Remembering Jay Adams

The legendary skateboarder had an outsize impact on his sport and on fans around the world but nowhere was his impact felt more deeply than on his home turf

Celebrity, L.A. History, Sports Add a comment

Do you remember when people were riding skateboards stiff-kneed and nearly upright, as though they were rolling through a dinner party on a ceramic platter with wheels? No, you probably don’t. That’s because in the mid-’70s a bunch of misfits in Venice, California turned a genteel pastime into an adrenaline-fueled cruise through abandoned swimming pools and empty playgrounds. 

They were known as the Zephyr Competition Team and they rode hard, skating loose-limbed and low-to-the-ground, borrowing moves they had seen surfers execute while riding Southern California’s waves. No one was more of a natural than Jay Adams, the youngest, most explosive member of the team. Adams is featured in both the documentary Dogtown and Z-Boys and the feature film Lords of Dogtown.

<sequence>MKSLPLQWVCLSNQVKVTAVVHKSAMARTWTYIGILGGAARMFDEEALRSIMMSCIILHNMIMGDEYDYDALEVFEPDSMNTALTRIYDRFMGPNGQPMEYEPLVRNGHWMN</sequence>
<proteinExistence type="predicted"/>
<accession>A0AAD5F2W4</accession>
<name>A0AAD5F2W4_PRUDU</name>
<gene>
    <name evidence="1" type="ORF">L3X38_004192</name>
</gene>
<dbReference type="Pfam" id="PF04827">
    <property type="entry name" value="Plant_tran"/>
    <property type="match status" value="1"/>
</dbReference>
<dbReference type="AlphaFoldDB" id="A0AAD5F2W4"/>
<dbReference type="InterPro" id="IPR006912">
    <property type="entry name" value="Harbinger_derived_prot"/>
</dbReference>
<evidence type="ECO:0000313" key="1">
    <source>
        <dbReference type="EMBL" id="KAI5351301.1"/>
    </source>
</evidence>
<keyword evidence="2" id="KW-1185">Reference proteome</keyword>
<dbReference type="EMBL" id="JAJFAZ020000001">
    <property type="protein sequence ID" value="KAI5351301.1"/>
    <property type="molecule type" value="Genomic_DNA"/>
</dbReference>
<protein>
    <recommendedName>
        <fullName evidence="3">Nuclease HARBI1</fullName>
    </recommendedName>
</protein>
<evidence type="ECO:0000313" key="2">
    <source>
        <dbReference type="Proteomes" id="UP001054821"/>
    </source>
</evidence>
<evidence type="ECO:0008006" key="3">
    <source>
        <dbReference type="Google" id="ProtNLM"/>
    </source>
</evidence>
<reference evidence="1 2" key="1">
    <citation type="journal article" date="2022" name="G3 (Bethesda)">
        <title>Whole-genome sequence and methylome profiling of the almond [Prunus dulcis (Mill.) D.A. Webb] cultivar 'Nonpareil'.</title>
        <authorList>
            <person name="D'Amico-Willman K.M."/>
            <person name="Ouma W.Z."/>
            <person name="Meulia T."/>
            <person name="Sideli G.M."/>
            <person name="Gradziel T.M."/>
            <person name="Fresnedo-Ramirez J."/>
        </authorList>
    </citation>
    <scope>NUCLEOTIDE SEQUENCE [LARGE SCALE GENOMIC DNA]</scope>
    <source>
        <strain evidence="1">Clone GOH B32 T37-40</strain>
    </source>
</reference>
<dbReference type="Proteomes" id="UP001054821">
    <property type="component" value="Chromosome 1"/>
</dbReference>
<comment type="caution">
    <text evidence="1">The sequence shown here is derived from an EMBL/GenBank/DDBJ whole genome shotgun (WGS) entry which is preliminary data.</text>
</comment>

This weekend news broke that Adams had died at age 53 of a heart attack while on a surf vacation in Mexico. It’s not an overstatement to say that he helped revolutionize skateboarding. Fellow Z-boy (turned filmmaker) Stacy Peralta described him as “the archetype of modern-day skateboarding.” Born in Santa Monica, Adams didn’t live an exemplary life. He struggled with drug addiction. He landed in jail. In Hollywood he and his pals once picked a fight with a man they ended up stomping to death. Whatever he did in the rest of his life, he had an outsize impact on skateboarding and on fans around the world but nowhere was his impact felt more deeply than on his home turf.

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